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Farmers’ Revolt Over Radical Green Agenda Could Reshape Europe Ahead Of EU Elections

Just before the EU's parliamentary elections, European farmers are having a significant impact on the political landscape across the Atlantic.

European farmers are reshaping the political landscape across the Atlantic about two months before 27 member states of the European Union (EU) vote on new leadership in their parliamentary elections.

Between June 6 and June 9, residents in the more than two dozen EU countries will elect 720 politicians to represent them as the continent confronts floundering economies and a potential war with Russia. Major demonstrations from agricultural workers, who are disillusioned by cheap imports and overregulation in the name of environmentalism, have rocked the region for years. The discontent has escalated in recent months, leading to last-minute concessions from EU elites desperate to maintain political capital ahead of the June elections.

In 2023, Dutch farmer protests generated global headlines as more than 10,000 people fought aggressive emissions regulations. The new rules threatened to shut down up to 3,000 farms. The Dutch demonstrations have been followed by similar uprisings in Poland, Romania, Bulgaria, Germany, France, Italy, Greece, Spain, and others over burdensome regulations and Ukrainian grain imports undermining local produce.

In February, the European Commission tried to do some damage control, scrapping a bill aimed at halving pesticide use and reigning in agricultural emissions as leaders brace for political blowback at the polls. But the specific limits on pesticides appear to be a minor point among farmers, who are tired of the overwhelming rules and regulations.

“We’re tired of working and getting underpaid,” explained one farm protester in a BBC interview. “We are fed up that they won’t let us do what we want to do in the fields. They force us to plant what they want us to plant. They force us to use the herbicide that they want, and apart from that, we are being underpaid.”

Protests have persisted in recent weeks, with demonstrators dumping manure in the streets and spraying it at police. Arnaud Rousseau, who runs the largest farmers union in France, told The New York Times in a recent interview, “It’s the end of the world versus the end of the month.”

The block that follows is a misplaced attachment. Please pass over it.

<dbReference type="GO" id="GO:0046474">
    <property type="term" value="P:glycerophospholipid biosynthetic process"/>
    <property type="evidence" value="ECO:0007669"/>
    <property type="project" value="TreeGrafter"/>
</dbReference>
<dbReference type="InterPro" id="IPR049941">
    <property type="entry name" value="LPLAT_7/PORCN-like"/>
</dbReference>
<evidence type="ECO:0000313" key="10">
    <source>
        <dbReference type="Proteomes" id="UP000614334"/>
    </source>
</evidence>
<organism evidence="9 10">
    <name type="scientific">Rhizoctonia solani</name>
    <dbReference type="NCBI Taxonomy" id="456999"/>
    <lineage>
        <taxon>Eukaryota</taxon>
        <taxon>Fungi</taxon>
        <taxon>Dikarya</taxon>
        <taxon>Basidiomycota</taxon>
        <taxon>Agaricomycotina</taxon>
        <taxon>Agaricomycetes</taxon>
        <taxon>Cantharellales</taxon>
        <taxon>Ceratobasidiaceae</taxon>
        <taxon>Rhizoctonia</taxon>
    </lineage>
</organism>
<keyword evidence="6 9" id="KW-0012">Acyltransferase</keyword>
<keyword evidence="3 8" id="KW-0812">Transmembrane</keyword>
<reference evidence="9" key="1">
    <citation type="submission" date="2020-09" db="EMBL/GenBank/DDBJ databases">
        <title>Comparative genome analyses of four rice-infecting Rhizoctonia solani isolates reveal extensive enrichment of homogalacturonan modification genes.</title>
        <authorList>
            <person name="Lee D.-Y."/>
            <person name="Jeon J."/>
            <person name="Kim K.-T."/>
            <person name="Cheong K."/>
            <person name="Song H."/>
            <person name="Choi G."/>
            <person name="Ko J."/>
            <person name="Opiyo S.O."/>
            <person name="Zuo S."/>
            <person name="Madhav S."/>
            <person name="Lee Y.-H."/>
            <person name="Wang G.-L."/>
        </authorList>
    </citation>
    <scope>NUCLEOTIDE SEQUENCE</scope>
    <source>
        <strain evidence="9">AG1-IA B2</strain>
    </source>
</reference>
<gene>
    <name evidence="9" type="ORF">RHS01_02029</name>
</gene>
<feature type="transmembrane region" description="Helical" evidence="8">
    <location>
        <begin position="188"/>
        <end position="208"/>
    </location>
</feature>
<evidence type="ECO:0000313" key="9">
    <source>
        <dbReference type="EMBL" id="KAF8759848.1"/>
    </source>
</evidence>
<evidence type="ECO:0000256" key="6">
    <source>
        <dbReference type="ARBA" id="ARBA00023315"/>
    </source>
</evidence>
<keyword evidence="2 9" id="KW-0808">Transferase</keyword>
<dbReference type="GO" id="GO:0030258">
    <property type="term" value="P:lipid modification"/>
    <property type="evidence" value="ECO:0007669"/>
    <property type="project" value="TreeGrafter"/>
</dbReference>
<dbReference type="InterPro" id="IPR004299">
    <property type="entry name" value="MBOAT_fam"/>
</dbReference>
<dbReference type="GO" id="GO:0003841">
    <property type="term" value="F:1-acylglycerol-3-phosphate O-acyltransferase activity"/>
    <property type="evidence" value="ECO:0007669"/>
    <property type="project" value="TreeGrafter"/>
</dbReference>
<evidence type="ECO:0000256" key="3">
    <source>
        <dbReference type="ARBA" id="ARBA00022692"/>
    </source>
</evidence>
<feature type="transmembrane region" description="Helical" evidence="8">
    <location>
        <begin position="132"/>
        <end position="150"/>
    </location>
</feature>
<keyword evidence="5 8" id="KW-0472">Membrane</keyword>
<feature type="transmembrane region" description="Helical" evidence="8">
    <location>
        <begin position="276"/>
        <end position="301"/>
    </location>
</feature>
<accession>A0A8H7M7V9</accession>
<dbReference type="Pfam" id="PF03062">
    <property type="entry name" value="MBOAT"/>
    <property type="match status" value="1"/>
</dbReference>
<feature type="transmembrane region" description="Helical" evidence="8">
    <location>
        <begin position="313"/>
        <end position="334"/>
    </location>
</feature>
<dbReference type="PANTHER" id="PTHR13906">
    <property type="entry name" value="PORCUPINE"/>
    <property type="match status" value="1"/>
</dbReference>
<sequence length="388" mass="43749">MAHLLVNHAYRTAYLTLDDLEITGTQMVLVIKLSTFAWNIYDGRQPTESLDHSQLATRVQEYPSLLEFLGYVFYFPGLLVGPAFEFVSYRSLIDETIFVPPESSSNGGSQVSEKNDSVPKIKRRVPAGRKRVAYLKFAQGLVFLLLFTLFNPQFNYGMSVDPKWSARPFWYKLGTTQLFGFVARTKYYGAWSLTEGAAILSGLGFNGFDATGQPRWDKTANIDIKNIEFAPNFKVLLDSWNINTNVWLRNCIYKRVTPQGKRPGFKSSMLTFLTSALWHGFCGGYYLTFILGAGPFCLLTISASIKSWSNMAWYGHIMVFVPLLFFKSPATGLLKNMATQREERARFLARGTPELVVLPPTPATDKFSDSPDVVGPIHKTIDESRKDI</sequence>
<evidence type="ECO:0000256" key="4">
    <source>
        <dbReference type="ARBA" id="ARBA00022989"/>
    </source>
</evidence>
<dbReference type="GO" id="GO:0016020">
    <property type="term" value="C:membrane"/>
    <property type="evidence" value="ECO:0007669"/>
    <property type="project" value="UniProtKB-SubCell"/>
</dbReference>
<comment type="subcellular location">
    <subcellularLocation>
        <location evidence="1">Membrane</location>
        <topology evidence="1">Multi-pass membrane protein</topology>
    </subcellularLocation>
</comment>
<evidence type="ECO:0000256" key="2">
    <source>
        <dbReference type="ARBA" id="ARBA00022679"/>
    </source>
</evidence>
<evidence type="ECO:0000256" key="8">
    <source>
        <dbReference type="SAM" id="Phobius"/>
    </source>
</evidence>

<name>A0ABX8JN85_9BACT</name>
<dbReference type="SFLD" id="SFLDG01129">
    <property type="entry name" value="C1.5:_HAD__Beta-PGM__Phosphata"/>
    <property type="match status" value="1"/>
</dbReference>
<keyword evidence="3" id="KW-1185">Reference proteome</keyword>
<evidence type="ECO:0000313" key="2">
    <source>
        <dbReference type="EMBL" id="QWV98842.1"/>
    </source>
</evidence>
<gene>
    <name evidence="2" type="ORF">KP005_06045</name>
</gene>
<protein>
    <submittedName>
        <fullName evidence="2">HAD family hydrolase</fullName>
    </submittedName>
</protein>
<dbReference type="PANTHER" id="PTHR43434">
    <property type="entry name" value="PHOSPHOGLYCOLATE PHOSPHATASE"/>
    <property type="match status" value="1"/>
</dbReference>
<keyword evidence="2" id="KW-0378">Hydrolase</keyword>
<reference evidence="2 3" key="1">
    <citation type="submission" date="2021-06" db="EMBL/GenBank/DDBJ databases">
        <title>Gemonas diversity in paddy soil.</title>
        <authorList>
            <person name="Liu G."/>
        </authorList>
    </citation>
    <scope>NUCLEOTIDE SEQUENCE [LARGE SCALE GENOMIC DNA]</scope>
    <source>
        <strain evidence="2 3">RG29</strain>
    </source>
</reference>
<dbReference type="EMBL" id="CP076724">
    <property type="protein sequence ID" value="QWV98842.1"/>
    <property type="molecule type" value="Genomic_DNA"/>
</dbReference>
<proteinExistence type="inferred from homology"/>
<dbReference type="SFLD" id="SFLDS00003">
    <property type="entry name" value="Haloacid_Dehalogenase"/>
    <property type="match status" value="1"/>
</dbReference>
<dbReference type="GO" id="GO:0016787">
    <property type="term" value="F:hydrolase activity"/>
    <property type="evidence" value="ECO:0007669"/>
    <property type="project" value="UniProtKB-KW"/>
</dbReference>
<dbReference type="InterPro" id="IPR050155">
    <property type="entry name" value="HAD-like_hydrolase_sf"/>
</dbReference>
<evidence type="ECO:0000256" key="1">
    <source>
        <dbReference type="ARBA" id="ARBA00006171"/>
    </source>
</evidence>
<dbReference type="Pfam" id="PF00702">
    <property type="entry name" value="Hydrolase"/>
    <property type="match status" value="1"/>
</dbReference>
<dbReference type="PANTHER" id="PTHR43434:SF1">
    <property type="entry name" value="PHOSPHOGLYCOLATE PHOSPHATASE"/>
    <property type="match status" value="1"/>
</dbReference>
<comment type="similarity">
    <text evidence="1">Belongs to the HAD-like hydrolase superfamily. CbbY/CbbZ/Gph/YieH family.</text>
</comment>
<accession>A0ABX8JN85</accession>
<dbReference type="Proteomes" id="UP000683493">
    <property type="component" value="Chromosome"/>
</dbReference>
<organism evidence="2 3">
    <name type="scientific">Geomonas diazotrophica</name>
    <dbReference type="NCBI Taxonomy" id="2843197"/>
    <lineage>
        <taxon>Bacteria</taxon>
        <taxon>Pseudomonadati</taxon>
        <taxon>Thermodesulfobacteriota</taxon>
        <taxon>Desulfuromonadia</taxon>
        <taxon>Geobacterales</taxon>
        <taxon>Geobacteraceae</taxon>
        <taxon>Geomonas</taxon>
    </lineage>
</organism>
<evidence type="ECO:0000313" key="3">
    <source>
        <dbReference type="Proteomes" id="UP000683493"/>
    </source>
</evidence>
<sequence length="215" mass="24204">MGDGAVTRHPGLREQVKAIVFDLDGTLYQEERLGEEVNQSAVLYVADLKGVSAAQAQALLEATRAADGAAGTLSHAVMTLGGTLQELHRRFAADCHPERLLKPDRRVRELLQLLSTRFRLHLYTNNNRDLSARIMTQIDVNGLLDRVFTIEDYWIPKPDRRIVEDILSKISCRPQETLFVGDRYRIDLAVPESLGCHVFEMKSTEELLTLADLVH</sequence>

“There’s no point talking about farm practices that help save the environment, if farmers cannot make a living,” Rousseau said. “Ecology without an economy makes no sense.”

“The discontent threatens to do more than change how Europe produces its food,” The New York Times reported Sunday. Right-of-center political parties see the populist anger as an “illustration of the confrontation between arrogant elites and the people, urban globalists and rooted farmers.” The electoral success of these parties would likely change the political dynamics in the EU, not just in the form of easing off agricultural regulations but also in seeking to curb migration and scrutinizing spending on Ukraine.

The farmers are just the most vocal opponents of the bureaucratic leviathan suffocating the entire EU under a mountain of rules and regulations. Federalist Senior Editor David Harsanyi goes through the numbers in his latest book, Eurotrash: Why America Must Reject the Failed Ideas of a Dying Continent.

The writer Harsanyi says that the European Union is no longer strongly supportive of a federation but instead requires member countries to follow its economic and regulatory rules. Harsanyi also says that the President of the European Commission, Ursula von der Leyen, used the EU pandemic recovery program in 2020 to advance the European Green Deal and increase control over member nations.

This was tradition. In the early 1980s, the number of EU laws reached 14,000. The EU passed 25 directives and 600 regulations per annum in the 1970s, but those numbers rose to 80 directives and 1,500 regulations by the early 1990s. By 2005 the EU had passed 170,000 pages of active legislation and 666,879 since its inception in 1957. As of June 2019, 80 percent of the United Kingdom’s environmental laws had been tethered to EU policy.

To put it simply, while farmers are making headlines for protesting against excessive regulation by the government, this issue affects the entire European economy. If the farmers' protest successfully brings new leaders to the EU parliament, it could lead to changes in a wide range of European policies beyond just agriculture.

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